• Airline: horrible
  • Trains: meh at best
  • Transfer points: FIRE!
  • Hotel: Off the reservation
  • Food: Deprived
  • People: Mixed bag

Fortunately, the rest of my London trip was much, much better.  Like, amazingly better.  But that’s a different post.

Writing: Thoughts on magic systems

As a fantasy and sci-fi writer and fan, I spend more time thinking about different magic systems than I probably should. In every system I design for my worlds, I like to answer several questions to myself:

  1. Are people equally equipped to access or utilize magic? (example: if the system is based on alchemy than the limiting factor would be the character’s ability to get raw materials)
  2. If there is inequality (mage A is stronger than mage B) what determines their relative strength? Genetics? Luck? Dieties? I get it, my protagonist might be the strongest mage, but why?
  3. Where does magic come from? Is it a limited resource, and how does it reproduce?
  4. Are all mages/magic users good at all types of magic or do they need to specialize in something?
  5. Does magic have rules for how it impacts the natural world? (ie: how does the presence of a dryad affect the forest)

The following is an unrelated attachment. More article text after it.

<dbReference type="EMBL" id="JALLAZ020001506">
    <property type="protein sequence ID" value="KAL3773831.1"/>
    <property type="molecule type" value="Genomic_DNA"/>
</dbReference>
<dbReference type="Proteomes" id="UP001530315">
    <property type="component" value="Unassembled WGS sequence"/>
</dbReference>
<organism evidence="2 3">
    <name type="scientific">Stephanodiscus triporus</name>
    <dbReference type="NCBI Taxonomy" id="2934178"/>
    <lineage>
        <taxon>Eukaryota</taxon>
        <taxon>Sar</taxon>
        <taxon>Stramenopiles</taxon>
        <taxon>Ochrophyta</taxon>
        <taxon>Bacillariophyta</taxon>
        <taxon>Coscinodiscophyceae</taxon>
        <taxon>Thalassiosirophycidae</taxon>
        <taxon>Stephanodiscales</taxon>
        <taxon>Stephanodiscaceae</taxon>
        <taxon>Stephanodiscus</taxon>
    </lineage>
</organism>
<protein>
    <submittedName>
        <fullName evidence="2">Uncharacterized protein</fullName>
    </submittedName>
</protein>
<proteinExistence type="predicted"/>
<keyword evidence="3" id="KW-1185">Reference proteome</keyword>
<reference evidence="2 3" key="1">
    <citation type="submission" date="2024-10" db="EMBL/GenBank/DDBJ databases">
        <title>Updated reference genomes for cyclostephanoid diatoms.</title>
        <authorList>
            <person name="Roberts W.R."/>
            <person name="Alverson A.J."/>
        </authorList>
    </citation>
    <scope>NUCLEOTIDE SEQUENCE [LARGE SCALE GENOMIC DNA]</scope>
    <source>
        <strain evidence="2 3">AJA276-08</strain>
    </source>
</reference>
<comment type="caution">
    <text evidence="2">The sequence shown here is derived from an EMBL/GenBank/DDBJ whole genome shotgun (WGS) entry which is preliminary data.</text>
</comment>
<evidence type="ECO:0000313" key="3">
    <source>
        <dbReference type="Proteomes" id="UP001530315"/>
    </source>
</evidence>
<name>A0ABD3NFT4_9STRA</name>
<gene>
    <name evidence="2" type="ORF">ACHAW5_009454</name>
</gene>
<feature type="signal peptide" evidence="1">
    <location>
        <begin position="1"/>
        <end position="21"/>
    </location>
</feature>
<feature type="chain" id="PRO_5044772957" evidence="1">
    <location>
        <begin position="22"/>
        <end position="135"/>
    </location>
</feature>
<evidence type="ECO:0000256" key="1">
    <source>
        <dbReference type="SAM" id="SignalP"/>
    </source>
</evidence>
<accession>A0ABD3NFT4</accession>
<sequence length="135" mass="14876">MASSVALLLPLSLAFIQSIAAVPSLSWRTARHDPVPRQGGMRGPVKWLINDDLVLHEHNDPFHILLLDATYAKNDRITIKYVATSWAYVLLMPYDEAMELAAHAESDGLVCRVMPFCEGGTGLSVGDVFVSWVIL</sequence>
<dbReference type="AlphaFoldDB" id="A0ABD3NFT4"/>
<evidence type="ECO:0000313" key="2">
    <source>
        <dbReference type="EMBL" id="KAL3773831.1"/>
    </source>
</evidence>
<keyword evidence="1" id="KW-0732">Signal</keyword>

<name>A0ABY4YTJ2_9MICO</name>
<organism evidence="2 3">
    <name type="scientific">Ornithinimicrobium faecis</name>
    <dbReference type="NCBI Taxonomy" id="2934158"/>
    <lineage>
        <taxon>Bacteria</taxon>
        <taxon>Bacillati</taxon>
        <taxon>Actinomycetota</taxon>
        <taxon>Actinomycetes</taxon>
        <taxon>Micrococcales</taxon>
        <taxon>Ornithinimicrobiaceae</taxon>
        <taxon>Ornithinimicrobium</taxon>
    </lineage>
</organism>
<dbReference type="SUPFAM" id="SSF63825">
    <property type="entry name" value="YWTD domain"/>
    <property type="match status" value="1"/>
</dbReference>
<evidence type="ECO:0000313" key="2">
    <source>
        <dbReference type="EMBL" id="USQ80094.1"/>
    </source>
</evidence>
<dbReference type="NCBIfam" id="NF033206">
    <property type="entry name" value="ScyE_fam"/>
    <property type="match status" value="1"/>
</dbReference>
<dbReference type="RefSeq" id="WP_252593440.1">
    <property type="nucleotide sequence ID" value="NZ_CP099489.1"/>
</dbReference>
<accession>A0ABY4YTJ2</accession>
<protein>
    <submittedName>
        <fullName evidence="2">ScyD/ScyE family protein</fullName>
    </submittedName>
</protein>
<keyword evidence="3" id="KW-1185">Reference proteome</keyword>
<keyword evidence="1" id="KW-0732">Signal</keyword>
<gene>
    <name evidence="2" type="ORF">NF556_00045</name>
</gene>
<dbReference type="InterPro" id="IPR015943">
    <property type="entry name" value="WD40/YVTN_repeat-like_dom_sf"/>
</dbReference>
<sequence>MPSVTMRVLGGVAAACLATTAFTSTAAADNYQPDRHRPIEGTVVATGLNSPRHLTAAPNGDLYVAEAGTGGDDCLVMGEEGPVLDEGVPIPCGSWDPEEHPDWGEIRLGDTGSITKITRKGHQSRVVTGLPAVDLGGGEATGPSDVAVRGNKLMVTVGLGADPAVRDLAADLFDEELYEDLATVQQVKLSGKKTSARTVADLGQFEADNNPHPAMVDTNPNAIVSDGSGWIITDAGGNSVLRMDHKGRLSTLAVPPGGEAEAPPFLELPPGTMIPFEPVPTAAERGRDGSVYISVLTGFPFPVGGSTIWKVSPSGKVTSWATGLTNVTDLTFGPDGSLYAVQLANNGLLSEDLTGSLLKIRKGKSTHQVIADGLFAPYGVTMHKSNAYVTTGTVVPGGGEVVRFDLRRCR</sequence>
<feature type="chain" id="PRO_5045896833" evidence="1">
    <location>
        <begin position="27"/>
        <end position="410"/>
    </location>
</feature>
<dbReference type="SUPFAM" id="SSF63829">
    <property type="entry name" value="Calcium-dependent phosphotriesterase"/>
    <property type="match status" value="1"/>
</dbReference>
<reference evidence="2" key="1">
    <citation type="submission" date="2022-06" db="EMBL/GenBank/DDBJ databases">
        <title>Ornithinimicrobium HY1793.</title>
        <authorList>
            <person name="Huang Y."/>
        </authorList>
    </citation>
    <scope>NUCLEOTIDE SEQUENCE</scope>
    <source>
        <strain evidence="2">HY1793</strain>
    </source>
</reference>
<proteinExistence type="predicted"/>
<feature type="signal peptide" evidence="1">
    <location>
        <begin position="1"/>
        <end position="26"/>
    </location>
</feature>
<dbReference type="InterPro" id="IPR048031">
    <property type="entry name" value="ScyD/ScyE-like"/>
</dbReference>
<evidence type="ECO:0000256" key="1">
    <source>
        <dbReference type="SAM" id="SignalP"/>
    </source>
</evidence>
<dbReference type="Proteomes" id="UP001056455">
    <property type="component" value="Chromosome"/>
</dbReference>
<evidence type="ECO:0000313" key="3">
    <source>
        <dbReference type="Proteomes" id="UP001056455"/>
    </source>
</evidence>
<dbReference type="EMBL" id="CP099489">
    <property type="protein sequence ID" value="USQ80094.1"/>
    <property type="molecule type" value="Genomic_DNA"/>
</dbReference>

Sometimes I wrestle with one or more of these questions throughout the novel.  Sometimes things start clicking pretty quickly.  It depends on the piece, sometimes answering question number 3 fills in questions 1 and 2 immediately.

Example system:  Magic is based upon the idea that all magical life lives within a sphere.  This sphere is made of three axis-es: the first axis (y) is chaos and order.  the second axis (x) is good and evil.  The third axis (z) is reason and instinct. When I first started planning this, it was x and y (chaos>order and good>bad).  Unicorns have incredible power because they are far from center – very good and very chaotic. Ah! The closer to centered, the weaker in magic someone is.  That is why most humans and elves have low magic power.  Which also is why mages who focus on order and intellect can grow in strength.  as they move further from chaos (whether good or evil) they become stronger.